People who have stressful jobs could be twice as likely to die from heart problems, according to research published on Friday.
A study of more than 800 apparently healthy employees of a Finnish metal company were studied over a 25 year period.
Each was questioned to determine the nature of their work, and to gauge how stressful it was.
Each was classified under the “effort-reward imbalance model” - those with the biggest mismatch between the effort they put in, and their perceived reward as a result got the highest scores.
Rewards included not only salaries, but also social approval, job security and career opportunities.
Other research has already found a link between the number of people falling ill with heart disease and this measure of job stress.
However, this is one of the first to link such stresses to actual heart deaths.
The researchers found that those assessed as having the greatest imbalance between effort and reward were more than twice as likely to die from heart disease compared with those with the least imbalance.
Those with high job strain and a perceived lack of control over their job also had more than a doubled risk.
The reasons behind the extra risk are unclear - other studies have linked stressful jobs with High cholesterol levels.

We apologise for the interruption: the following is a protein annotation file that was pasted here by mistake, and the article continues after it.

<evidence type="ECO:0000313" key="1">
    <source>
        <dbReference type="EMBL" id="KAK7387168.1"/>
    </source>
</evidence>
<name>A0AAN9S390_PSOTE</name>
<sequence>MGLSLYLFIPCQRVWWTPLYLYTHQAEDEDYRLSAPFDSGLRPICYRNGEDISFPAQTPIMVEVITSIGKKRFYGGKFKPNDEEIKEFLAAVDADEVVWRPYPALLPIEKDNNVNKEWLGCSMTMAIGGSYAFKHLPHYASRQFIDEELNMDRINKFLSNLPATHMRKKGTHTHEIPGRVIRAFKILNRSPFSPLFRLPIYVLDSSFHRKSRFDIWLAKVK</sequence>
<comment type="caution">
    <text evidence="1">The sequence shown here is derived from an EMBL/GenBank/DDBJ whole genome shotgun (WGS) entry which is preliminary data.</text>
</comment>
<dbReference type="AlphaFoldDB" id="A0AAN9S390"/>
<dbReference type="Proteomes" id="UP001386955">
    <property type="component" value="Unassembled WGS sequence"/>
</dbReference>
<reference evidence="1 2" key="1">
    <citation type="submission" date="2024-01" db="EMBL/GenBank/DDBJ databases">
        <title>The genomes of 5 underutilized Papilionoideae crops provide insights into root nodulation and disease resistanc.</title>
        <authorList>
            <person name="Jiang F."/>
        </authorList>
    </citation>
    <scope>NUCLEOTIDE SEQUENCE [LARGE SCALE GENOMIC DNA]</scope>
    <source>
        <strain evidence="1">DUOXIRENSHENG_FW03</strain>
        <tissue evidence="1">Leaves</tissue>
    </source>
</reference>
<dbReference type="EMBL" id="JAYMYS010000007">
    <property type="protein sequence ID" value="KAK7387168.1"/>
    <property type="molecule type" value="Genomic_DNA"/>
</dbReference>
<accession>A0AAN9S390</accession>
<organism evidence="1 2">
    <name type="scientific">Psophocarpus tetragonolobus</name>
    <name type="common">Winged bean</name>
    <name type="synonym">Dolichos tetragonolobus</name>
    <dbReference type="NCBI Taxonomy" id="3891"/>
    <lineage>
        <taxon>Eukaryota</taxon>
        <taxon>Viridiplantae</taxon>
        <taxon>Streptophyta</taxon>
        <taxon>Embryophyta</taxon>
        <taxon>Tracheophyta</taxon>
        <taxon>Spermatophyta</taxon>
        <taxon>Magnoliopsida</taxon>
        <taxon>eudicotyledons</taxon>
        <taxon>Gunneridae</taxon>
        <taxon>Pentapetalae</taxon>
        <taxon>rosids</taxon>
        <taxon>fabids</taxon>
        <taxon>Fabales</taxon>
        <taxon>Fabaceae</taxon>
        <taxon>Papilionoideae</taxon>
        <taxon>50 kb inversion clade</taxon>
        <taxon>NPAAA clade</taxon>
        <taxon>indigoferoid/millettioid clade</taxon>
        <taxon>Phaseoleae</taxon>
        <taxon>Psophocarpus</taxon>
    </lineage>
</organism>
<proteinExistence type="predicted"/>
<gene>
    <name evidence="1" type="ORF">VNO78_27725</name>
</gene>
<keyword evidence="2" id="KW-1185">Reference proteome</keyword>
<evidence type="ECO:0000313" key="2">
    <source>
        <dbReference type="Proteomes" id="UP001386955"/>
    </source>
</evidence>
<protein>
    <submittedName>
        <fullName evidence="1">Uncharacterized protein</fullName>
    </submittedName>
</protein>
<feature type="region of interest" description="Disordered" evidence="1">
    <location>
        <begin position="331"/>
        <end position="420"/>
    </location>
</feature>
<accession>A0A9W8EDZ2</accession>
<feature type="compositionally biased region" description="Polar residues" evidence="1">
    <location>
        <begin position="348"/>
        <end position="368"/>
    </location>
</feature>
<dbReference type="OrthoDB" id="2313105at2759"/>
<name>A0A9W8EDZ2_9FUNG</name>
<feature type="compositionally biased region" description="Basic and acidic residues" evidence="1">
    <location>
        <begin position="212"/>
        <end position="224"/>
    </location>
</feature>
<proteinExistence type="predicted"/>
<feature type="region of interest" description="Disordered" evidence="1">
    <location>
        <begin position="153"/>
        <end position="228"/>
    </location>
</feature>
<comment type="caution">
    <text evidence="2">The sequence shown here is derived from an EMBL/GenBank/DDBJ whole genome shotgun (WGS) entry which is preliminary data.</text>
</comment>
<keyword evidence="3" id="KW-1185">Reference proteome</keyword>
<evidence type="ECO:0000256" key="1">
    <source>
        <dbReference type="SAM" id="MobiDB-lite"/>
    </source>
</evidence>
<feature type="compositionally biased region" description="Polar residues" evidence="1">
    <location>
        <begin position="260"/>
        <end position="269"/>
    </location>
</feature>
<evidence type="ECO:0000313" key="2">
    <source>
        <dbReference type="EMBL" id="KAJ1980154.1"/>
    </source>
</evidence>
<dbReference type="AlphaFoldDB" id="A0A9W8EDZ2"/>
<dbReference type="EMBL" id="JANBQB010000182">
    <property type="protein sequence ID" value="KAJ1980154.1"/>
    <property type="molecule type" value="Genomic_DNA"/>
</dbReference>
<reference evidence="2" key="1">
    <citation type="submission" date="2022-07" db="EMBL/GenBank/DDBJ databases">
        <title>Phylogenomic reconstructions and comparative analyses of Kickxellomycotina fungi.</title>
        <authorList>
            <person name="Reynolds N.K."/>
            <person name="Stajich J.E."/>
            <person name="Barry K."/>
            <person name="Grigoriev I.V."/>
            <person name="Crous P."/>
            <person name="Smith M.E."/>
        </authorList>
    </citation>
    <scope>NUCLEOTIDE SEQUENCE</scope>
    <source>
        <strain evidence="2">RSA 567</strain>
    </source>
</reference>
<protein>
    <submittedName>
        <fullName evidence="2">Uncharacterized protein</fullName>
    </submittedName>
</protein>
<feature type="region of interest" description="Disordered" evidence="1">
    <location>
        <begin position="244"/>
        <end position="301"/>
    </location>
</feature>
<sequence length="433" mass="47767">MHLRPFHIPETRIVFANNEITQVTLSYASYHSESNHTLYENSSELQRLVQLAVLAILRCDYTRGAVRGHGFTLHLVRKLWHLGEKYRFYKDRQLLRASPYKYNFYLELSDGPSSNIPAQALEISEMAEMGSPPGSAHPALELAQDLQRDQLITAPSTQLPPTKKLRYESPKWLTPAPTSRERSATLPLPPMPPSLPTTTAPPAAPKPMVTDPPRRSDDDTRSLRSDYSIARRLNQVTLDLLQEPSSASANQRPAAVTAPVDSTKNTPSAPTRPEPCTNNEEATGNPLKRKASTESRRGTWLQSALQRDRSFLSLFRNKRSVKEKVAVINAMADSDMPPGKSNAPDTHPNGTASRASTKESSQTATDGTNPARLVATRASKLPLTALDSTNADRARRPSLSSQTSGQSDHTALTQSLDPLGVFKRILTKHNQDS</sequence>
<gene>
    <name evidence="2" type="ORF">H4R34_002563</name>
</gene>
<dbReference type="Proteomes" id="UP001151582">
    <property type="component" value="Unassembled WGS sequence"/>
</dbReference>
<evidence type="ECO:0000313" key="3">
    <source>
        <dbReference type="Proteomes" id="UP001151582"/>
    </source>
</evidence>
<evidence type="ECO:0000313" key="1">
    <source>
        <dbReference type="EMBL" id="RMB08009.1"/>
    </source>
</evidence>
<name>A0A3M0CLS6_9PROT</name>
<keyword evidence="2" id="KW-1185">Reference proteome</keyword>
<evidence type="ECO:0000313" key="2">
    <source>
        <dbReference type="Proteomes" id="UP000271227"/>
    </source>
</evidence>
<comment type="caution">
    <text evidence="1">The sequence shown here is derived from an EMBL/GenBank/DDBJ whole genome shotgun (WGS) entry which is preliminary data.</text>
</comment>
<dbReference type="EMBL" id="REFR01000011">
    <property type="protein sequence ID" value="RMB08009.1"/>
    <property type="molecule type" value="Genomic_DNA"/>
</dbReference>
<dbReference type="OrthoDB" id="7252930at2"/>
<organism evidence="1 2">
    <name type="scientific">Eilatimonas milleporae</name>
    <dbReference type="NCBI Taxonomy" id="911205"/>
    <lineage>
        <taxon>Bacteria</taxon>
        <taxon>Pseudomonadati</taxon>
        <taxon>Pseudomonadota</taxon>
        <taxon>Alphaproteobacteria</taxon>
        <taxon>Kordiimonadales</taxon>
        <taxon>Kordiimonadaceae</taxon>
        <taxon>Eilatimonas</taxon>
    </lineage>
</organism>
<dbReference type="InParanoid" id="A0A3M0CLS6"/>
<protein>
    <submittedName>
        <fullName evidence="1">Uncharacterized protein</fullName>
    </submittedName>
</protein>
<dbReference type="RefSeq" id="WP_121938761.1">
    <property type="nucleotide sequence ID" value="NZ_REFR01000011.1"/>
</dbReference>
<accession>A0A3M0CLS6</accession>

Employees here with “effort-reward imbalance” were more likely to be fatter than their more-balanced counterparts, and obesity is a risk factor for heart disease.
Professor Mika Kivimaki, who led the study at the Finnish Institute for Occupational Health, said that more effort should be made by employers.
He said: “The evidence from industrial employees suggests that attention should be paid to the prevention of work stress.”
The British Heart Foundation agrees - its own work has linked lack of job control with increased rates of heart disease.
A spokesman said: “This long term study to analyse the links between workplace stress and heart disease provides us with a significant insight into the implications of work stress on heart health.
“The results echo recent research published by the BHF that people with jobs with low control (manual workers) could be at greater risk of coronary heart disease than those in professional employment.
“While the conclusion of this Finnish study is significant, the results must not ignore the importance of other major risk factors such as obesity, smoking and lack of exercise.”
The study was published in the British Medical Journal.
Revision date: July 6, 2011
Last revised: by Janet A. Staessen, MD, PhD